Retake South Georgia. Our Navy believes the UK’s best option would be a combined amphibious/vertical envelopment assault on South Georgia, following bombardment with naval guns and Harriers. This could succeed in retaking the island. Because it is 900 miles further from Argentina than the Falklands, has a poor airfield, and no economic value, the Argentinians may only lightly defend it. Retaking the island would give the Thatcher government a “victory” that included recovered territory, but which does not deal with the central problem. If the Argentinian Navy attempted to block the assault, it would severely tax any possible air cover and thus increase its vulnerability to the RN Task Force.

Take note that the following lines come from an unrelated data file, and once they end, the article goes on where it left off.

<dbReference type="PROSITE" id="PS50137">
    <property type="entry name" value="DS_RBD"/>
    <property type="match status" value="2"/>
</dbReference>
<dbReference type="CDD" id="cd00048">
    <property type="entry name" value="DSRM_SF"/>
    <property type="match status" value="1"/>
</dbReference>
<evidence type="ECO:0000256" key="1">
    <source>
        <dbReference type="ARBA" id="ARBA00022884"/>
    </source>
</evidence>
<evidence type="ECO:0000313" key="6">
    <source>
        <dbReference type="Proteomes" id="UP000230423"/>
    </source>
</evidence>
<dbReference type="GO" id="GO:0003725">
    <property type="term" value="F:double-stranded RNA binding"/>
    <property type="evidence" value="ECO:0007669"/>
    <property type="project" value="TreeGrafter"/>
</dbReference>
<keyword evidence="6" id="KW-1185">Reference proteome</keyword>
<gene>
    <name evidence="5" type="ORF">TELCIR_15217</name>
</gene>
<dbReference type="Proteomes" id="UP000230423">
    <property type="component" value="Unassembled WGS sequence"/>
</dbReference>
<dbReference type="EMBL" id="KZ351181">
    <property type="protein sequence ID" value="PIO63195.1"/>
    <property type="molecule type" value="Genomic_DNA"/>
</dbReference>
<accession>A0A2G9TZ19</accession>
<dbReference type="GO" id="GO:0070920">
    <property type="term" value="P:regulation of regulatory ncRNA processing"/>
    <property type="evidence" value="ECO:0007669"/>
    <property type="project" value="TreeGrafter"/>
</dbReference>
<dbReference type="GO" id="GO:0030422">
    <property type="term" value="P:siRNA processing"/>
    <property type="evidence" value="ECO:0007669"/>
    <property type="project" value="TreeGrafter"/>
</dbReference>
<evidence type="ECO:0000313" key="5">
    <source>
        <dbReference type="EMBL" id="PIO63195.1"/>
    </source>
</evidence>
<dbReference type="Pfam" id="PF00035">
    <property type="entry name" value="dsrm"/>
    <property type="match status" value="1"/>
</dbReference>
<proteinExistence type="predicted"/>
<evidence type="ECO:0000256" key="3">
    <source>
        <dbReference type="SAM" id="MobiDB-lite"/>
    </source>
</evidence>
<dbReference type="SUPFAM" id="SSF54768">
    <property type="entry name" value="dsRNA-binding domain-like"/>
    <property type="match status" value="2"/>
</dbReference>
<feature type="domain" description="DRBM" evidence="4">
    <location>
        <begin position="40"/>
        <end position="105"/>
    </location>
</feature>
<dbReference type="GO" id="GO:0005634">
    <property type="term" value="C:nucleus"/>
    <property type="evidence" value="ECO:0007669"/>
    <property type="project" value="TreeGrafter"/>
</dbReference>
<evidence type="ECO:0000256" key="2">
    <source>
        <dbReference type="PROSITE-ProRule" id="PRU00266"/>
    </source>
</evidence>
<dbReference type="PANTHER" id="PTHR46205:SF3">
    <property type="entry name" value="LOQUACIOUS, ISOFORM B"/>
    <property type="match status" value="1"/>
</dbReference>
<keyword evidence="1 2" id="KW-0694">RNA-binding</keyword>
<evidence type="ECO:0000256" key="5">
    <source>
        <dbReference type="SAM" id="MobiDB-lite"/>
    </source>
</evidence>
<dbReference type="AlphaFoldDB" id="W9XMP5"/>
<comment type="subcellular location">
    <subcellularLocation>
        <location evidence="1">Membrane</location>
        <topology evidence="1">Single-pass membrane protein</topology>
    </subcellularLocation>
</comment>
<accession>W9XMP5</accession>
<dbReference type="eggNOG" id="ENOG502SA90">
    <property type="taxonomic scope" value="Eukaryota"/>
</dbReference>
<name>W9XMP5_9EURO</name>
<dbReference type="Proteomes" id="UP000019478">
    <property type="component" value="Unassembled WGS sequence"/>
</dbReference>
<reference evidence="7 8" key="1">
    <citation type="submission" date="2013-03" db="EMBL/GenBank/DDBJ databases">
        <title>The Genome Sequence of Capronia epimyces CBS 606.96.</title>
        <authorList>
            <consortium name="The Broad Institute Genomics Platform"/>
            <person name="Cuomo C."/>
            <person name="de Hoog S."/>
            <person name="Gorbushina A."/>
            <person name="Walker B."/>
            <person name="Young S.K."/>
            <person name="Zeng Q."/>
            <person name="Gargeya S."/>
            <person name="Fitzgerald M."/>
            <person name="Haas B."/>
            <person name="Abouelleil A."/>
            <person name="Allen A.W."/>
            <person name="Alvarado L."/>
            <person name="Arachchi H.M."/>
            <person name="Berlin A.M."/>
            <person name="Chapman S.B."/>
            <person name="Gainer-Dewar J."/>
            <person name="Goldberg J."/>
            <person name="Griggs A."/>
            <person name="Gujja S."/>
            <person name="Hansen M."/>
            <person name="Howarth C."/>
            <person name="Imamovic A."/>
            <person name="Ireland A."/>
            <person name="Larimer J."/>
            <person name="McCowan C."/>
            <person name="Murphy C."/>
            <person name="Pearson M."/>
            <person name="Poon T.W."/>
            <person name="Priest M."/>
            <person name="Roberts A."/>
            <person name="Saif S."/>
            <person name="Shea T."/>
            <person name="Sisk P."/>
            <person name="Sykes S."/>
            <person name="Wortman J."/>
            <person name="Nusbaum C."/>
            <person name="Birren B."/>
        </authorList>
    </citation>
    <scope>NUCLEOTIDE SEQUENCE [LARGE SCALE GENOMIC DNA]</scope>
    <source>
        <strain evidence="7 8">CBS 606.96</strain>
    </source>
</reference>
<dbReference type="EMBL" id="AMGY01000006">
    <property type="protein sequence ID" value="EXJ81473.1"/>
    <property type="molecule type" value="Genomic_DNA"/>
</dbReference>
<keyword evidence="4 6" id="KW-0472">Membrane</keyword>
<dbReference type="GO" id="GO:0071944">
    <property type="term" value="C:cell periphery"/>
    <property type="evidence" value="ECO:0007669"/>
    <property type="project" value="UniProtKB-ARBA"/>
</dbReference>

Air/Naval Battle. The CJCS believe that this is the option that the UK would prefer, i.e., to engage the Argentinian Navy in a large-scale sea battle, inflict heavy casualties, and gain control of the waters in the area. It requires the Argentinians to take the bait and it does not, in itself, succeed in regaining lost territory. It might, however, give the Thatcher government a “victory” which could favorably influence the outcome of the crisis. Our Navy believes that the Royal Navy would suffer some losses, but would win a decisive victory if the Argentinians joined battle. The RN’s ASW capability should be able to control Argentina’s three operational submarines, although we cannot rule out the possibility of some RN losses. If the battle occurred within 200–300 miles of Argentina, the Argentinian Air Force (AAF) could contribute significantly. The range of the AAF Mirages and A–4s can also be [Page 121]extended by aerial refueling with Argentina’s two KC–130s, although the limited tanker assets would be unable to sustain a high sortie generation rate. Even if they achieve control of the air, the AAF’s ability to inflict losses on the RN would be limited because the AAF has not practiced anti-ship missions extensively. The RN’s contribution to the air battle is limited to 15 Sea Harriers and SAMs. If the Mirages and Harriers were to engage in air combat, however, the AAF would have the advantage.